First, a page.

Google’s Pandas and Penguins are on the march again, just in time to make October scary for many site owners – and as the precursors to the long, dark winter of the traffic report for many.
We’ve talked about these Google algorithms before, and frequently with our clients. As a recap:
- Google Panda launched in February 2009. Since that time, there have been 27 known updates. The new release, which started a “slow rollout” on September 23, is officially Panda v4.1. Panda addresses content quality, and reduces the footprint of low quality, spammy or duplicated content in search results.
- Google Penguin launched in April 2012. A larger update, version 2.1 of Penguin went live on October 4, 2013. Penguin focuses most significantly on unnatural links to web sites, especially those built via paid link purchase, guest blogging and other low-quality approaches to gaining hyperlinks to content from third-party sites.
Obviously, Panda updates more iteratively, and more frequently. Penguin applies at a different level of Google’s algorithm, so every update is a big deal.
Panda 4.1: What’s New?
Panda updates are typically small modifications that are pushed out every 1-3 months. Most Panda updates impact fewer than 5% of queries. The current release, 4.1, is estimated to impact 3-5% of queries. Current forecast is that this round of Panda is being especially harsh to certain types of sites:
- Gaming sites with thin content – aggregators of other sites’ online games
- Affiliate sites with low-quality content or blank and broken pages
- Lyrics sites that mostly republish song lyrics with heavy monetization
- Medical content farms – sites around medical conditions not created or verified by medical authorities
On the reverse side, Google claims that a “greater diversity of high-quality small- and medium-sized sites” are showing in results now.
Is Penguin 3.0 Nigh?
At SMX East, Gary Illyes, a Google Search Quality Engineer, announced that Penguin 3.0 may be live as soon as this week (October 6). It is a full rewrite of the algorithm, which is to say it may rock a few worlds. As is typical for Google, they are claiming it will be really positive for most people, and make both webmasters and users happy. They also say that the update will make more iterative release cycles possible – meaning that we may see Penguin update more than once a year. Rumor even suggests that Penguin may become a monthly update.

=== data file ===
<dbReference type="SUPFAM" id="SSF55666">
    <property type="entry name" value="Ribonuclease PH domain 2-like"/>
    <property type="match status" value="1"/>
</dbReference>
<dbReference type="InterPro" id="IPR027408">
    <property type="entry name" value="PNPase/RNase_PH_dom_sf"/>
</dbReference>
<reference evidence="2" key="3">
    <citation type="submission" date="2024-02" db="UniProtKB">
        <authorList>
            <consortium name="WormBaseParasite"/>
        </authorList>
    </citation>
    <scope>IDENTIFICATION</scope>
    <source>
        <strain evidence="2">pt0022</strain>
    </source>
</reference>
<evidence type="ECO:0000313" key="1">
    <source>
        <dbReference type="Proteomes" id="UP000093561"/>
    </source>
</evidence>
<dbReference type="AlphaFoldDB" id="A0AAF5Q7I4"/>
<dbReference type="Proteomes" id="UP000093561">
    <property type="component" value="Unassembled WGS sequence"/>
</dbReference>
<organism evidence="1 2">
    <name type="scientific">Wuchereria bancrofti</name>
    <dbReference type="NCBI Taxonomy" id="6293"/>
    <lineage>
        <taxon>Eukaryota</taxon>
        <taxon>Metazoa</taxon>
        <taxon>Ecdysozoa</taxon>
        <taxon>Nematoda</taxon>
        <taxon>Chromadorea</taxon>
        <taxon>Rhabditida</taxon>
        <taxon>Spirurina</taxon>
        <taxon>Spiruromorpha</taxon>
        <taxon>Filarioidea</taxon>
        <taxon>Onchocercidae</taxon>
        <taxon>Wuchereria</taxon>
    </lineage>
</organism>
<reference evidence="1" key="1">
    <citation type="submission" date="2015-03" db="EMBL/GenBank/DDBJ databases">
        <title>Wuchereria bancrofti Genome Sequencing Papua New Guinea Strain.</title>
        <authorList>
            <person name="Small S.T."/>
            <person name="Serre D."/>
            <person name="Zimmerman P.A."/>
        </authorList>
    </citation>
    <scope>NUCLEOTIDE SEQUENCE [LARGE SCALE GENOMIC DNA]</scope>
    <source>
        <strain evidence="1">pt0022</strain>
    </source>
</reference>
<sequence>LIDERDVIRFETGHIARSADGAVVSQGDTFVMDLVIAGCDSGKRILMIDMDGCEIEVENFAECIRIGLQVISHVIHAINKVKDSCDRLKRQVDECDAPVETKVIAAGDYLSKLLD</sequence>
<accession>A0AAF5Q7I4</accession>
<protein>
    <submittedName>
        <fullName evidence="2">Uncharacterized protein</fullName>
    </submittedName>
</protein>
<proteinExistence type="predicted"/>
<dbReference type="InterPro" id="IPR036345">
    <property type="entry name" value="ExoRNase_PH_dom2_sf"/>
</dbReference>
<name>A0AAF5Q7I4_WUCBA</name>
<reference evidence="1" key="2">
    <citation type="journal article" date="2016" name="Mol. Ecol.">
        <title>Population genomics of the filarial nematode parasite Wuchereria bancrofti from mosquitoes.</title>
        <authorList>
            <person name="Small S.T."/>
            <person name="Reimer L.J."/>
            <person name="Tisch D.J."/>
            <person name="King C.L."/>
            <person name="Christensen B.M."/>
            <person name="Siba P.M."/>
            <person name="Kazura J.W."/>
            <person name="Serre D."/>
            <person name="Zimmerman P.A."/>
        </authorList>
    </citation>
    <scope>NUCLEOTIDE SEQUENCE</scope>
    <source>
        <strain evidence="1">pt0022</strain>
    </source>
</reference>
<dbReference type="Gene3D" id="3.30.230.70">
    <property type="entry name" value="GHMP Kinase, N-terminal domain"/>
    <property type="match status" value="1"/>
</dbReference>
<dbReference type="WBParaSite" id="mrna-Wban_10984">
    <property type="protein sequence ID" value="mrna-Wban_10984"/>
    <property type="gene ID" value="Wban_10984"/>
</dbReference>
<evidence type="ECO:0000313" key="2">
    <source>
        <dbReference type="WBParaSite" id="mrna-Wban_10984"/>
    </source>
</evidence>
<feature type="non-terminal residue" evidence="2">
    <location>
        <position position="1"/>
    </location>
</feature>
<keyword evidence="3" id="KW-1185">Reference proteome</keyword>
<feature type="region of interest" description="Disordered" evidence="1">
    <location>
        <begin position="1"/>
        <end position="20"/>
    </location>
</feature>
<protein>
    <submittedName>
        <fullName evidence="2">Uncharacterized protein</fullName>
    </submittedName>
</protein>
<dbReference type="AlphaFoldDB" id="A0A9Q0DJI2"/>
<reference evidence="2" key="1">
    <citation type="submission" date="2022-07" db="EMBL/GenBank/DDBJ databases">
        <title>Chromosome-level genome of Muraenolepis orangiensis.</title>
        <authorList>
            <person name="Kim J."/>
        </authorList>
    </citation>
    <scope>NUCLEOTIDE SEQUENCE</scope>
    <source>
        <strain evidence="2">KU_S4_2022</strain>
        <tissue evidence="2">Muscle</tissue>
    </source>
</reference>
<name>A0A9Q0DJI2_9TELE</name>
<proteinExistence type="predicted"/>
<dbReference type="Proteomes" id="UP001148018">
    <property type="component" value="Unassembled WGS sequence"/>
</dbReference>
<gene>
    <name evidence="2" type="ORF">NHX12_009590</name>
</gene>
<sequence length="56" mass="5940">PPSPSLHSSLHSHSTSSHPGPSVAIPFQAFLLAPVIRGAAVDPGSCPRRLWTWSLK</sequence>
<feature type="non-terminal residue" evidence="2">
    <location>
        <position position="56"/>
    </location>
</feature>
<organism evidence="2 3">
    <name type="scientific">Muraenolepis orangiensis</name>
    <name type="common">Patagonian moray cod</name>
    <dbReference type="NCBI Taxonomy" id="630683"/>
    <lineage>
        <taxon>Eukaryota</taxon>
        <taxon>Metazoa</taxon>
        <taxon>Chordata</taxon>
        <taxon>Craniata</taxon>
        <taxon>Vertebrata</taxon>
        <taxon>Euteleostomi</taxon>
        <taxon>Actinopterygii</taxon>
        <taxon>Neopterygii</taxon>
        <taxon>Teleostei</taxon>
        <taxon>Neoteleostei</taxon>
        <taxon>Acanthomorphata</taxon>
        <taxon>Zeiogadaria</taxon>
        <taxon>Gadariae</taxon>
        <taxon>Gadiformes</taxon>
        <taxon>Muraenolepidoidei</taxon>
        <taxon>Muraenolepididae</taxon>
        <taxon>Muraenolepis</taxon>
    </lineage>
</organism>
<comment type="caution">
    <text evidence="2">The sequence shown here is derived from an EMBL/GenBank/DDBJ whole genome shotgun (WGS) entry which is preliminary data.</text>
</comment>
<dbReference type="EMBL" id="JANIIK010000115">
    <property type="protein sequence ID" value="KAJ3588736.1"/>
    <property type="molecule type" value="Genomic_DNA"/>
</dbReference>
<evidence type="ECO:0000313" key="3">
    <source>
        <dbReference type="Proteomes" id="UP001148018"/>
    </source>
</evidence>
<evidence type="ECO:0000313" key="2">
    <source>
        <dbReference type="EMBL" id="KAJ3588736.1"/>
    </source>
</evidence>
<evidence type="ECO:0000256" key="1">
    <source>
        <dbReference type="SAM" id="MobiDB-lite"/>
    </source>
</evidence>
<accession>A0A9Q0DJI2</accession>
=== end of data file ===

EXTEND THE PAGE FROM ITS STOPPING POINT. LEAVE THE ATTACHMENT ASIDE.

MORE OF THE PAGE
Right now, webmasters hit by Penguin have very long recovery cycles. Even now, it has been said that if a webmaster starts cleaning up links this week, they won’t recover in the next release – too little, too late.
Our suspicion is that the “new” Penguin will simply be more of the same – enforcement against link activity that cuts Google out of the financials – and won’t be a significant change in how content is handled and ranked. The real impact of this release will be in the ability to release Penguin more often.
Were You Impacted?
Impact of Panda or Penguin (once it hits) tends to be very evident in your site analytics:
- Loss of rankings on branded terms in Google search
- A decrease in organic web traffic from Google to your web site that cannot be explained by changes made in your web site (like a redesign), seasonality, decline in market media or other cyclical events
- Messages from Google in your Google Webmaster Tools account concerning “unnatural links” or spammy optimization techniques
Vendors who implement high-risk tactics that invite Penguin/Panda hits to websites still abound in the market. They typically guarantee a certain number of links “built” each month, or a certain number of new content pages – all for low, low monthly fees. Directory submissions are still touted by these vendors as a quality tactic (lolno).
For most, these updates serve as a reminder to always demand transparency from your internal and external SEO marketing teams. For others, they may be a wake-up call – and cause to issue RFPs. It’s always better to update your tactics on your schedule than to get a Google beatdown, especially if organic traffic is key to your business model.
Remember: SEO is ultimately about return on investment. Rankings, volume of traffic and number of links are rarely top-line metrics to emphasize. Always define your high-value traffic and visitor behaviors, and build to measure economic activity. Accountability – and ability to show value to your accountants – is key.
And if you need any help with that? We know some people you can call.